Our Research

The P2AM2 lab (formely the NAIN lab) has focused its research endeavours on the triangular interactions between powder metallurgy (PM), rapid solidification welding and additive manufacturing (AM) to develop new materials and manufacturing schemes.

Additive Manufacturing to enable advanced materials manufacture

Prof. Brochu’s research team has been investigating the applicability of pulsed energy delivery to reach enhanced control over thermal and thermo-mechanical phenomena during AM processing. The group has developed unique expertise in influencing the solidification behaviour facilitating AM of unweldable materials and/or materials with different grain structure. The team specializes in powder bed fusion applications, but directed energy deposition (DED) processing is also included in our research portfolio. Our research continues to push the frontier of AM manufacturing for more demanding applications.

Powder engineering for powder metallurgy and additive manufacturing

The fabrication of high performance and reliable components from metal powder is directly linked to its sintering or melting behavior, for which the powder surface quality is of prime importance. The expertise acquired over the last 10 years in our lab have been adopted in lab-scale and industrial-scale powder fabrication and milling schemes. Our expertise relating powder surface chemistry with manufacturing merges with the AM field, where additional consideration of laser-particle surface interactions, particle-to-particle and particle-environment interactions during motion, tribo-charging etc, is included with the particle extrinsic, intrinsic and surface properties.

Metal powder sintering

One key step in the manufacturing of materials from powders, either the powder metallurgy, binder jetting or fused deposition modeling of metallic powders filled filaments is the sintering step. Prof. Brochu’s team have been involved for over 15 years in research activities related to the optimisation of parameters such as heating rate, sintering temperature and time, sintering environment to name a few. Over the years, a series of densification models were developed and are routinely used in the design and implementation of sintering schemes.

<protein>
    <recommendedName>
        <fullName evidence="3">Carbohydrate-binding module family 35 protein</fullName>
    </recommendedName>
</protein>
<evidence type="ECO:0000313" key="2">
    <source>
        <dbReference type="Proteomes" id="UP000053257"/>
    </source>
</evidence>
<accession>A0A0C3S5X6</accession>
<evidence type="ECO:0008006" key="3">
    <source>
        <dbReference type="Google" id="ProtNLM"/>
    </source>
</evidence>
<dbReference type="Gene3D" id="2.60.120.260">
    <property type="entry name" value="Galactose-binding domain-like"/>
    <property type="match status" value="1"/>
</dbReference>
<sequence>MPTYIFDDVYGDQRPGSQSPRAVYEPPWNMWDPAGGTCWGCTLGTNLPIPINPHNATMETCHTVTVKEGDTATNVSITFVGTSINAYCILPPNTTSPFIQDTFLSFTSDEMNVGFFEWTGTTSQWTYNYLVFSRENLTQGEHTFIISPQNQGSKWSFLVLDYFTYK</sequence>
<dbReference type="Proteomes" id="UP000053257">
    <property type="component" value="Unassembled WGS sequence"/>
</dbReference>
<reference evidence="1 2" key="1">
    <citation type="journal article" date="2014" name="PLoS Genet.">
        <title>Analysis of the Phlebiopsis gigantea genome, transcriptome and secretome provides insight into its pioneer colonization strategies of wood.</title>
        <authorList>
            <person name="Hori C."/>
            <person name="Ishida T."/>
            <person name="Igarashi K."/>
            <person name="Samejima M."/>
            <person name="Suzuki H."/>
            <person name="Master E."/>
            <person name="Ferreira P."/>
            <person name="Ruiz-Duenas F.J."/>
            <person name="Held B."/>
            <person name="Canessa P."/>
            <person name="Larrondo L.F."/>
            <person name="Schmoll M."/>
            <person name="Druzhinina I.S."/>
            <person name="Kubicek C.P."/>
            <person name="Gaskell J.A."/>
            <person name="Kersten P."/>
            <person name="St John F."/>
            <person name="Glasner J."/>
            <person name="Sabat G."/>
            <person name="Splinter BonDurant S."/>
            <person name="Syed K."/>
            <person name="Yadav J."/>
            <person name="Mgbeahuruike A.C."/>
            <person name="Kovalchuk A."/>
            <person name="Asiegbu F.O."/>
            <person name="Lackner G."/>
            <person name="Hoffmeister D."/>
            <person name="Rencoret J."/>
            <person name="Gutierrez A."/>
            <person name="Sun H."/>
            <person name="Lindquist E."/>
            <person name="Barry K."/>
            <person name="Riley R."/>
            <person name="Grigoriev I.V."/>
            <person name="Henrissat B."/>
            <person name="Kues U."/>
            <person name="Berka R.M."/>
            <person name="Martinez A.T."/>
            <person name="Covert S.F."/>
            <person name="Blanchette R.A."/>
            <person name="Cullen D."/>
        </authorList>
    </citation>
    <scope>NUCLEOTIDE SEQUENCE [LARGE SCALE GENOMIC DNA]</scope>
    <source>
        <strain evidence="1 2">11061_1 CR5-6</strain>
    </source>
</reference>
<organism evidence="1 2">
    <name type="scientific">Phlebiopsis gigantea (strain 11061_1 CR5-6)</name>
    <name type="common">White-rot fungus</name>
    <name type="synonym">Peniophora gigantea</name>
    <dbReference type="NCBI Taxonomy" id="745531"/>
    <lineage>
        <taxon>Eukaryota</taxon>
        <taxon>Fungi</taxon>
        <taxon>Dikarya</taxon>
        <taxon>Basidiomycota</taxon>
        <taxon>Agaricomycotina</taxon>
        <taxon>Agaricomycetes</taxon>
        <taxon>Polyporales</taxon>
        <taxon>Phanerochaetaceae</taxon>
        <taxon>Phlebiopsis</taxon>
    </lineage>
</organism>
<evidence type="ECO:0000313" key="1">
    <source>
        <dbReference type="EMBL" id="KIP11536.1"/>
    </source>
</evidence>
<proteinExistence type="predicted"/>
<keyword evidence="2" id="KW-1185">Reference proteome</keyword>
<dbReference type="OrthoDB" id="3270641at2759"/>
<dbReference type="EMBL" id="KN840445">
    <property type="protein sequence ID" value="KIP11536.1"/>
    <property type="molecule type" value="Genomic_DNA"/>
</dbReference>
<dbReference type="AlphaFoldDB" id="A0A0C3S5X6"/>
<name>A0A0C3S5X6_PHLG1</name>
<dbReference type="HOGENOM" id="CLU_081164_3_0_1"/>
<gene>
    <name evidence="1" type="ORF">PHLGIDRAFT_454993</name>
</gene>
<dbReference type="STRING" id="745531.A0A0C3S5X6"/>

Alloy development for rapid solidification conditions

Prof. Brochu’s team has been involved in the field of alloy development for rapid solidification for over a decade. The group has worked on approaches to alter and control the primary solidification phase and further control the precipitation during heat treatment to develop high strength and high stability materials. Another research domain involves the development of alloys possessing higher terminal liquid volume fraction that is then transformed into high temperature phases by optimised heat treatments. Our non-equilibrium thermodynamic modelling is strengthened by rapid calorimetry experiments.

Field Assisted Powder Sintering

The research team is studying the densification of various nanostructured and conventional metal alloy powders under rapid heating conditions in pressureless and pressure-assisted processes. The main objective is to maximize the mechanical properties while controlling the sintered grain size. The research efforts include modeling, where densification models and distortion prediction were developed and experimentally validated using dilatometric study through to industrial scale furnace trials. The efforts are focusing on powder metallurgy and sintering of additive components. Our lab was the host of the first SPS press in Canada.

Rapid solidification welding processes

Prof. Brochu’s team have studied a series of rapid solidification welding processes including micro-laser welding, micro-arc welding and electrospark deposition to capture their benefits in microstructure control. These welding processes can reach cooling rates reported to range up to 10^5-10^10 K/min. Several advanced materials including bulk metallic glasses and ultra-fine grained materials were studied with the goal of maintaining similar grain structures and characteristics in the weld zone as in the parent material.